Saturday Morning AMV

I'm pretty sure this was just a refight of WWII. With an exciting new ending!!

Only Rarely Does Political News Make Me Feel Like Screaming

"Let's hope #Kremlin & @mfa_russia will live by the promise of hashtag"

These people represent you. They represent me. These are my representatives.

Or Maybe Not

President Barack Obama has declared any secession vote in Crimea illegitimate, and warned: “We are well beyond the days when borders can be redrawn over the heads of democratic leaders.”

The End, Beginning

A meditation on what it is to be a good man. To be a good woman.

Political will

President Obama scolded mid-east leaders:  "What we haven't seen is frankly the kind of political will to actually make tough decisions." Any comment I could make would only be bouncing the rubble.

For Our Gracious Host

As well as for anyone else, who like Grim, split your own wood.

I think this is amazing.  And probably the first real advancement in what is an ancient tool in a very long time.

Warning Order: Bannockburn

It is now exactly two months until the 700th anniversary of the Battle of Bannockburn.

Prepare yourselves with due care.

Admirable brevity

Economist and Nobel laureate Thomas Sargent:
I remember how happy I felt when I graduated from Berkeley many years ago. But I thought the graduation speeches were long. I will economize on words. Economics is organized common sense. Here is a short list of valuable lessons that our beautiful subject teaches. 
1. Many things that are desirable are not feasible. 
2. Individuals and communities face trade-offs. 
3. Other people have more information about their abilities, their efforts, and their preferences than you do. 
4. Everyone responds to incentives, including people you want to help. That is why social safety nets don’t always end up working as intended.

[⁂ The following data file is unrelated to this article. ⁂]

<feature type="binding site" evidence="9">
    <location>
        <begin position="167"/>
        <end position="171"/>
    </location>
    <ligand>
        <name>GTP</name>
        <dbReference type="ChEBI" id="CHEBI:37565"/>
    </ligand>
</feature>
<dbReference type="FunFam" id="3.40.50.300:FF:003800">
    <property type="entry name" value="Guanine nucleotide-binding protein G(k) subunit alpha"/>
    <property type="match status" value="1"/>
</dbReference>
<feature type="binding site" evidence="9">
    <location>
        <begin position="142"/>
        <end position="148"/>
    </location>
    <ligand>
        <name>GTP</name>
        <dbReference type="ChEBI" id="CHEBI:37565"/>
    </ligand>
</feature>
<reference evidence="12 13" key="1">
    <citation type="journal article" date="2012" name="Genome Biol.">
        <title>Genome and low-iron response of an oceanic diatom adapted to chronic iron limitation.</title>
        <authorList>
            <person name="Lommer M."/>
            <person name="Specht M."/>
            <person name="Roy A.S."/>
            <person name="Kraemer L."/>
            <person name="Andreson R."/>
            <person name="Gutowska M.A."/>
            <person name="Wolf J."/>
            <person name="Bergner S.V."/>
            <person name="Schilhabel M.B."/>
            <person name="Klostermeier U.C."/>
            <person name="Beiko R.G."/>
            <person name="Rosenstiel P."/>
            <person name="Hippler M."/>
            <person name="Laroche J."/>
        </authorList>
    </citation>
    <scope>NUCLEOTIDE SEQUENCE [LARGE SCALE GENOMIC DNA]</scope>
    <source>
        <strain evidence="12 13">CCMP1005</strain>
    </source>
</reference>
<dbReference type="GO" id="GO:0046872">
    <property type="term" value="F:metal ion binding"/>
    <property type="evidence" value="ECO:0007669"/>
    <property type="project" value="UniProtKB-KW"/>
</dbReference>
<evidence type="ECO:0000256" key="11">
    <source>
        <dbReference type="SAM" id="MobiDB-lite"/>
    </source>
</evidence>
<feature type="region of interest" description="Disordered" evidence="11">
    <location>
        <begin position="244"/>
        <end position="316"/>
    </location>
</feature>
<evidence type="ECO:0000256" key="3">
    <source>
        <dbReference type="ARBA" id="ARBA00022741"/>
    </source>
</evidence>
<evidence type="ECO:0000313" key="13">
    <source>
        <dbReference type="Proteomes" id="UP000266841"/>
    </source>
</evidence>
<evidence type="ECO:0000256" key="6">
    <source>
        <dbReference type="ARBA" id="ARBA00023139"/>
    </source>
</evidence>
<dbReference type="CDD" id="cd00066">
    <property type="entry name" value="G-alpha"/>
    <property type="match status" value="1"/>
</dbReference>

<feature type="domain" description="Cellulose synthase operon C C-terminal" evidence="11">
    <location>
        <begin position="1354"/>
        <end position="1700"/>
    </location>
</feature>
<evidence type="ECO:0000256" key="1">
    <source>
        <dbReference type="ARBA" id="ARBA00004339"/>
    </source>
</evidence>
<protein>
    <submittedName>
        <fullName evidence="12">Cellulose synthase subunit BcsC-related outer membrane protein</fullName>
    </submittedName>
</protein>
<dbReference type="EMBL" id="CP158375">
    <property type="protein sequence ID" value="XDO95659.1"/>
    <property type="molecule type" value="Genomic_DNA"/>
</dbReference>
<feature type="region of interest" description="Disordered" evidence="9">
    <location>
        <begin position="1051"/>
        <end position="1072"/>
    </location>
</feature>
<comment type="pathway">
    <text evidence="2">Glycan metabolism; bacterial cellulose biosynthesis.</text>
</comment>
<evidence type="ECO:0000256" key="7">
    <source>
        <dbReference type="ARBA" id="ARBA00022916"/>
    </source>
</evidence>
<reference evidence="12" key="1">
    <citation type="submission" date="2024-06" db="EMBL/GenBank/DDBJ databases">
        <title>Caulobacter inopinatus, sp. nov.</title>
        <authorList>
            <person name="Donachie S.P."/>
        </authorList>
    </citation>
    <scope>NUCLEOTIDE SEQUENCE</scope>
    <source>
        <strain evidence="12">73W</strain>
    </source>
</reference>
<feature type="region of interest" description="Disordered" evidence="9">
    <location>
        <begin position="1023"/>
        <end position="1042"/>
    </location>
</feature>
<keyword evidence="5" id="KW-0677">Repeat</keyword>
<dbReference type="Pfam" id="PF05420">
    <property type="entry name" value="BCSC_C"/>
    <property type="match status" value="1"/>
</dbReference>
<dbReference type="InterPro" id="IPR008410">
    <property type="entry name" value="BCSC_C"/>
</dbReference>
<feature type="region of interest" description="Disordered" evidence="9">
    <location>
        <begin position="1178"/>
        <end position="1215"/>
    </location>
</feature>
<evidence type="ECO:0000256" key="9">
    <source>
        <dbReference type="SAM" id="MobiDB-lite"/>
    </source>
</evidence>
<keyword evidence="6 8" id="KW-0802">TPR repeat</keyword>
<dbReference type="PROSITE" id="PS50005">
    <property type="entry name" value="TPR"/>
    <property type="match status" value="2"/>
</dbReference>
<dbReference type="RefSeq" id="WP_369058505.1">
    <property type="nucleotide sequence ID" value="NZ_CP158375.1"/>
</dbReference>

5. There are tradeoffs between equality and efficiency. 
6. In an equilibrium of a game or an economy, people are satisfied with their choices. That is why it is difficult for well-meaning outsiders to change things for better or worse. 
7. In the future, you too will respond to incentives. That is why there are some promises that you’d like to make but can’t. No one will believe those promises because they know that later it will not be in your interest to deliver. The lesson here is this: before you make a promise, think about whether you will want to keep it if and when your circumstances change. This is how you earn a reputation. 
8. Governments and voters respond to incentives too. That is why governments sometimes default on loans and other promises that they have made. 
9. It is feasible for one generation to shift costs to subsequent ones. That is what national government debts and the U.S. social security system do (but not the social security system of Singapore). 
10. When a government spends, its citizens eventually pay, either today or tomorrow, either through explicit taxes or implicit ones like inflation. 
11. Most people want other people to pay for public goods and government transfers (especially transfers to themselves). 
12. Because market prices aggregate traders’ information, it is difficult to forecast stock prices and interest rates and exchange rates.

H/t Maggie's Farm.

At ease

A sense of entitlement from having served in the military?  Really?

Tom Cotton cheerfully swats away Sen. Pryor's absurd criticism:

BLM II: Messing with Texas

Texas Attorney General Greg Abbott slammed the federal Bureau of Land Management’s claims that private property within the state now belongs to the federal government.

The BLM says the federal government owns a 90,000 acre piece of land along Texas’s Red River, despite it being maintained and cultivated by private landowners for generations and no law has been passed by Congress giving BLM ownership of the land.


“I am deeply concerned about the notion that the Bureau of Land Management believes the federal government has the authority to swoop in and take land that has been owned and cultivated by Texas landowners for generations,” Abbott wrote in a letter to BLM Director Neil Kornz.

"If A President Signs a Bill into Law, Must He Obey It?"

The answer turns out, of course, to be "no."  It is impossible to make the President obey the law.

Brian Boru's March

The Feast of St. George

April 23rd is the feast day of the patron saint of the mounted warrior, the Order of the Garter ("Honi Soit Qui Mal Y Pense") and many other orders of knighthood.  Here is an article on the life and myth of St. George, patron saint of the cavalry. New Advent has another piece.

The End, The Beginning

How to rebuild civilization, just in case.

Any Stick Will Do To Beat You

At some point, you might as well do it your own way. You're going to take the hit one way or the other.

State of Adventure